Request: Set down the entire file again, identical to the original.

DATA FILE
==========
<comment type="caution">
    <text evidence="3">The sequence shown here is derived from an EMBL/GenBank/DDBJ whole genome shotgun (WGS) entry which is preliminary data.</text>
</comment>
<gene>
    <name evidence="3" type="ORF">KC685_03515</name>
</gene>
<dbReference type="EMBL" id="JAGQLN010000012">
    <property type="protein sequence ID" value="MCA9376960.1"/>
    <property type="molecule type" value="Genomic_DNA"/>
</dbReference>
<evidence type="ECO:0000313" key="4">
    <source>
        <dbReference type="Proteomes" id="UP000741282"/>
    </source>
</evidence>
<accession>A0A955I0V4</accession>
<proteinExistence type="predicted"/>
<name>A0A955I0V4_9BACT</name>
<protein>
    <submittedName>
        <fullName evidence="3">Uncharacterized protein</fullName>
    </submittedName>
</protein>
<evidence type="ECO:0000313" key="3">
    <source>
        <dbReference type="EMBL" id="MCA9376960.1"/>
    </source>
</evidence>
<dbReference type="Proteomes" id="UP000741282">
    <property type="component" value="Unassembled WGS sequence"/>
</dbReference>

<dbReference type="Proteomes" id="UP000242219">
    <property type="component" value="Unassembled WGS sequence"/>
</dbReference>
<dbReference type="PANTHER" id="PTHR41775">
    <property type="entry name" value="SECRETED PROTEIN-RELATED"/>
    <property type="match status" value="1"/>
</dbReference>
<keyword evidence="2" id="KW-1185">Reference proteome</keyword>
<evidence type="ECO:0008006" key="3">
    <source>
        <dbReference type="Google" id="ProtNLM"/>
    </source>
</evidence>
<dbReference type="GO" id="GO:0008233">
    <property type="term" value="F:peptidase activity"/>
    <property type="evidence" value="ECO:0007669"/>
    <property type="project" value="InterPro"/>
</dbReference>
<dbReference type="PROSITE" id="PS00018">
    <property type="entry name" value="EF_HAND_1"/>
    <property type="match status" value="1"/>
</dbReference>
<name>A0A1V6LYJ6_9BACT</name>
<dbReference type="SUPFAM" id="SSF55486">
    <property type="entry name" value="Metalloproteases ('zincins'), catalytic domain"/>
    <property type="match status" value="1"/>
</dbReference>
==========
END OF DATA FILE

<comment type="caution">
    <text evidence="3">The sequence shown here is derived from an EMBL/GenBank/DDBJ whole genome shotgun (WGS) entry which is preliminary data.</text>
</comment>
<gene>
    <name evidence="3" type="ORF">KC685_03515</name>
</gene>
<dbReference type="EMBL" id="JAGQLN010000012">
    <property type="protein sequence ID" value="MCA9376960.1"/>
    <property type="molecule type" value="Genomic_DNA"/>
</dbReference>
<evidence type="ECO:0000313" key="4">
    <source>
        <dbReference type="Proteomes" id="UP000741282"/>
    </source>
</evidence>
<accession>A0A955I0V4</accession>
<proteinExistence type="predicted"/>
<name>A0A955I0V4_9BACT</name>
<protein>
    <submittedName>
        <fullName evidence="3">Uncharacterized protein</fullName>
    </submittedName>
</protein>
<evidence type="ECO:0000313" key="3">
    <source>
        <dbReference type="EMBL" id="MCA9376960.1"/>
    </source>
</evidence>
<dbReference type="Proteomes" id="UP000741282">
    <property type="component" value="Unassembled WGS sequence"/>
</dbReference>

<dbReference type="Proteomes" id="UP000242219">
    <property type="component" value="Unassembled WGS sequence"/>
</dbReference>
<dbReference type="PANTHER" id="PTHR41775">
    <property type="entry name" value="SECRETED PROTEIN-RELATED"/>
    <property type="match status" value="1"/>
</dbReference>
<keyword evidence="2" id="KW-1185">Reference proteome</keyword>
<evidence type="ECO:0008006" key="3">
    <source>
        <dbReference type="Google" id="ProtNLM"/>
    </source>
</evidence>
<dbReference type="GO" id="GO:0008233">
    <property type="term" value="F:peptidase activity"/>
    <property type="evidence" value="ECO:0007669"/>
    <property type="project" value="InterPro"/>
</dbReference>
<dbReference type="PROSITE" id="PS00018">
    <property type="entry name" value="EF_HAND_1"/>
    <property type="match status" value="1"/>
</dbReference>
<name>A0A1V6LYJ6_9BACT</name>
<dbReference type="SUPFAM" id="SSF55486">
    <property type="entry name" value="Metalloproteases ('zincins'), catalytic domain"/>
    <property type="match status" value="1"/>
</dbReference>